The Role of Media-Based Interventions in Combating Human Trafficking in Southeast Asia
ABSTRACT During the past 10 years there has been increasing scholarship in the field of human trafficking. This research has generally been 'reactive' and has focused on the reasons why people are trafficked or the migratory patterns of people from rural communities to urban environments. Although the breadth of scholarship is expanding there are clear research holes when it comes to evaluating the success and effectiveness of interventions associated with human trafficking. These intervention strategies are increasingly depending on media as a tool for educating and informing 'at-risk' communities about human trafficking. For example, in 2005, UNESCO, in conjunction with anti-trafficking organisations in Thailand, implemented a campaign aimed at using radio soap operas in tribal languages. The project used the real life testimonies of trafficking victims. The pilot project has now expanded to include more than five tribal languages across five countries in the Greater Mekong Sub-Region. These creative media-based responses are increasingly seen by advocates as a crucial tool in implementing preventative strategies for human trafficking. Although the use of documentaries, soap operas and other creative means in community development work is not new, the use of these strategies in the field of human trafficking studies is new and highly significant. This research, which has been compiled during extensive fieldwork in Thailand for the past seven years will: 半Identify two case studies of media-based interventions that are being used to counter human trafficking. 半Examine the strategy and rationale behind the introduction of media-based interventions as a tool for countering human trafficking. 半Evaluate the effectiveness of the soap opera intervention in terms of educating source communities of human trafficking. This research has involved more than 100 interviews with the workers of non-government organisations and government bodies, the victims of trafficking and village leaders in source communities in Thailand. The research has been conducted in Chiang Mai, Chiang Rai, Nan, Phayao and Tak provinces and most recently was compiled while I completed a two-year community development project funded by AusAID.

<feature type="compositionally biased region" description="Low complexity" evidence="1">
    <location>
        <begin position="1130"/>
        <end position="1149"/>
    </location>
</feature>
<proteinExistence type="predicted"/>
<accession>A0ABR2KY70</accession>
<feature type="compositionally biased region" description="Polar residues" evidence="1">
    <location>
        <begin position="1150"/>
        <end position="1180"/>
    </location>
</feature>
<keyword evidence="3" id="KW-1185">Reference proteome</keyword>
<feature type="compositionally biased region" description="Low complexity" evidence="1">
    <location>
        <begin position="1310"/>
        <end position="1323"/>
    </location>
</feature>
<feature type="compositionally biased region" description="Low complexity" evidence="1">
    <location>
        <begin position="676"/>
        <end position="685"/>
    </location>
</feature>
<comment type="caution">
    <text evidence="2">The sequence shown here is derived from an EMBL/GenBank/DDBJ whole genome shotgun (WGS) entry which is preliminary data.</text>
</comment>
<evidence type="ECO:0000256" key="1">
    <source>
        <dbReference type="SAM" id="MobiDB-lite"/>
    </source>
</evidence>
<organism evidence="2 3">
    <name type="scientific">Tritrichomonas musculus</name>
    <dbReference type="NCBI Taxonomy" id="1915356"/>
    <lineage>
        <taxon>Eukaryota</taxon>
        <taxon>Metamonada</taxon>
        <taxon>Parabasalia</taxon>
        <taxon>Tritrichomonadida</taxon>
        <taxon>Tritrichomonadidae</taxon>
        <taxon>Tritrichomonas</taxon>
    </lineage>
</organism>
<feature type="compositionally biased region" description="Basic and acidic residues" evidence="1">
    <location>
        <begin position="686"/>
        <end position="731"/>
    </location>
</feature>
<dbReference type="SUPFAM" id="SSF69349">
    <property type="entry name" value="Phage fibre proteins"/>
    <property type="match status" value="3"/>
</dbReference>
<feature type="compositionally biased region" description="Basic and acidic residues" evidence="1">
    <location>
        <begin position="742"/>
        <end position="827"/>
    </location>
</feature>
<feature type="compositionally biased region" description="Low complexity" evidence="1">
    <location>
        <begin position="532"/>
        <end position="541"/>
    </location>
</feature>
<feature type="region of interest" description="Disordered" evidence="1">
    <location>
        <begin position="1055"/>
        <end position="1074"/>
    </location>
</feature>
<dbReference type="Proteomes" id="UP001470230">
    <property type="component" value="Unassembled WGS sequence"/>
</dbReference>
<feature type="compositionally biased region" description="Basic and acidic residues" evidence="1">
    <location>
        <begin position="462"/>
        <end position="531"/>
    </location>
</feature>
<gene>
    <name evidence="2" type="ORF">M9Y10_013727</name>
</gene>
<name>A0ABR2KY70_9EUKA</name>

International and Development Communication